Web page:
Study: Many diabetes patients overtreated

Published 10:04 am Wednesday, December 9, 2015

By Lorna Benson

Many Type 2 diabetes patients are being overtested and overtreated, according to a new finding from Mayo Clinic researchers.

Their study, published today in the BMJ medical journal, found that six out of 10 patients who don’t require insulin have their average blood sugar levels checked far more frequently than guidelines recommend, a practice that can lead to potentially harmful, excessive treatments.

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Most clinical guidelines for these patients recommend testing hemoglobin A1C, which shows a patient’s average blood sugar levels over a three-month period, once or twice per year.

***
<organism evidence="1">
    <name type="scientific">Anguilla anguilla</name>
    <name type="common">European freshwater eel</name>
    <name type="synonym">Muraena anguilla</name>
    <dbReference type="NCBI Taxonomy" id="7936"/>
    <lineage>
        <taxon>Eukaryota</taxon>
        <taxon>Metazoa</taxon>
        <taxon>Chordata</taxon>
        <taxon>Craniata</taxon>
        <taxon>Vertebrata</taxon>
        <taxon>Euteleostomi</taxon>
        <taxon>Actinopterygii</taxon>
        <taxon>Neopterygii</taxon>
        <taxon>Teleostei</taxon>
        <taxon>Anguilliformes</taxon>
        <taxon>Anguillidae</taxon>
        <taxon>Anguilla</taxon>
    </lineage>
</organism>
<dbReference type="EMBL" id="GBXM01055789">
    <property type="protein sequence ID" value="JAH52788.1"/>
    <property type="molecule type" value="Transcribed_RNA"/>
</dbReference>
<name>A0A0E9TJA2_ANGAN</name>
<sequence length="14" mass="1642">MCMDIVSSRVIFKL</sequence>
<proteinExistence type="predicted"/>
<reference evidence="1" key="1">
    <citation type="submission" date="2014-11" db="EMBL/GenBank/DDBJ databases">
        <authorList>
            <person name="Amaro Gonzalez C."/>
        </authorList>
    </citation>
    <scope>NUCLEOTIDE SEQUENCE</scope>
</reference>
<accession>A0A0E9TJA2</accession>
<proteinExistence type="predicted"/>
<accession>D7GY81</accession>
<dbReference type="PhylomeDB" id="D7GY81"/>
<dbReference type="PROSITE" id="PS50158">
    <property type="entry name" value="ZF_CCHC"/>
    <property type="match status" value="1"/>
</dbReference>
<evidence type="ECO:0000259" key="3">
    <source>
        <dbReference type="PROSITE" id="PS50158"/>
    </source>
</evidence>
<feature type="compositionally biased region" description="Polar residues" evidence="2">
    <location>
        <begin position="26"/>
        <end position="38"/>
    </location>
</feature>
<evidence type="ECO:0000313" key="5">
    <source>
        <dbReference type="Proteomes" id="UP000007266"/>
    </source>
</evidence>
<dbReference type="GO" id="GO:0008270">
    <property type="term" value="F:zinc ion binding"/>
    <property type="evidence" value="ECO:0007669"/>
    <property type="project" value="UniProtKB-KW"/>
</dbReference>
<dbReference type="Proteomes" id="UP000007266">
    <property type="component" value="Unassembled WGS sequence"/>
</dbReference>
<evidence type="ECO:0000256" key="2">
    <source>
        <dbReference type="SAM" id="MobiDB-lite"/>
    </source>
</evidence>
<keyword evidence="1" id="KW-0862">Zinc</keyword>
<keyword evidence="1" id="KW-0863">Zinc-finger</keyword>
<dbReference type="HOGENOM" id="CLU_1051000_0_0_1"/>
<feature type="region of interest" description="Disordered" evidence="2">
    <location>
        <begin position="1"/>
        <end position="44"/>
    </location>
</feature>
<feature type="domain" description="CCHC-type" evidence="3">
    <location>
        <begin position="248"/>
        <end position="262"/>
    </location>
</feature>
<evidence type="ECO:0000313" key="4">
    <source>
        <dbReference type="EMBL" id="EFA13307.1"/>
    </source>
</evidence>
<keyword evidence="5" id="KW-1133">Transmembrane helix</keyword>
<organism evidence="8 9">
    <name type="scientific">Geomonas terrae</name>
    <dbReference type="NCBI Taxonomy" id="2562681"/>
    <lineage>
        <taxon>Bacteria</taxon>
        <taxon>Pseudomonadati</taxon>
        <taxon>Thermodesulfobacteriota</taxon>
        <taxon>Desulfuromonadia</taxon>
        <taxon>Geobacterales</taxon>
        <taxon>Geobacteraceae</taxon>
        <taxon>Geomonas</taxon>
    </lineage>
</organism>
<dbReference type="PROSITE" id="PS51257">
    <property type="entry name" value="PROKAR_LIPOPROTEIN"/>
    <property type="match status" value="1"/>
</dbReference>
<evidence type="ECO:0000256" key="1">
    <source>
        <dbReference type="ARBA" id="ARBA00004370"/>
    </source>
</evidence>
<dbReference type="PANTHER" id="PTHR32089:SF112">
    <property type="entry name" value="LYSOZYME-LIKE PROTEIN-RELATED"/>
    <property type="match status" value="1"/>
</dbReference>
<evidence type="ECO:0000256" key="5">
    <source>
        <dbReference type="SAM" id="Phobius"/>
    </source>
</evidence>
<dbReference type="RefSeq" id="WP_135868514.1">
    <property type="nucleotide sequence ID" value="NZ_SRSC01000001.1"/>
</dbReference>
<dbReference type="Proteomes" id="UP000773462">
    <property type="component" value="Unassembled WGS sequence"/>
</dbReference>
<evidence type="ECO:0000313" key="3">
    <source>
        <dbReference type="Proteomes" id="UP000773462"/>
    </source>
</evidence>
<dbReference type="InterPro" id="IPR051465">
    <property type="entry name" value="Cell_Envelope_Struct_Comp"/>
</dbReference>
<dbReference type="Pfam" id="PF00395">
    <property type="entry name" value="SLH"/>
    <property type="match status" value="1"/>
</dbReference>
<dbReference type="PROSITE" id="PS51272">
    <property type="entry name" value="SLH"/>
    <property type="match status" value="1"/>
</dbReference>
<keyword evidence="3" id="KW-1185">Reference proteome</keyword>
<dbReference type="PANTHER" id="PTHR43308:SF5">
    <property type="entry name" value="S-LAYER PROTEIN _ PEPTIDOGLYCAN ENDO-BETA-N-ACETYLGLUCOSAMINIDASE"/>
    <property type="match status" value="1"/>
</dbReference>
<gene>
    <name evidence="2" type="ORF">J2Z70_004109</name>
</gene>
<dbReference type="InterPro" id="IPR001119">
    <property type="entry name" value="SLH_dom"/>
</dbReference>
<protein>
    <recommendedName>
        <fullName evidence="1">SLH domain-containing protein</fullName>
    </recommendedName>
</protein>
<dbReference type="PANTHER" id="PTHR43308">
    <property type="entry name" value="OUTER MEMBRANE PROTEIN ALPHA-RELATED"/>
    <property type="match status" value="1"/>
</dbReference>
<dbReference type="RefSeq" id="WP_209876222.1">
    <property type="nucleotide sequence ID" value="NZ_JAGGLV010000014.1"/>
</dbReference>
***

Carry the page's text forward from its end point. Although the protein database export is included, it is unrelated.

Lead researcher Dr. Rozalina McCoy said the over-testing led to over-treatment, which can be harmful.

“Nine percent had their treatment intensified even further. And that was surprising and alarming,” she said.

The Mayo scientists’ findings are based on an analysis of medical records of more than 31,000 U.S. adults with Type 2 diabetes, which is linked to being overweight.

McCoy said the findings should inspire patients always to ask if a test is really needed.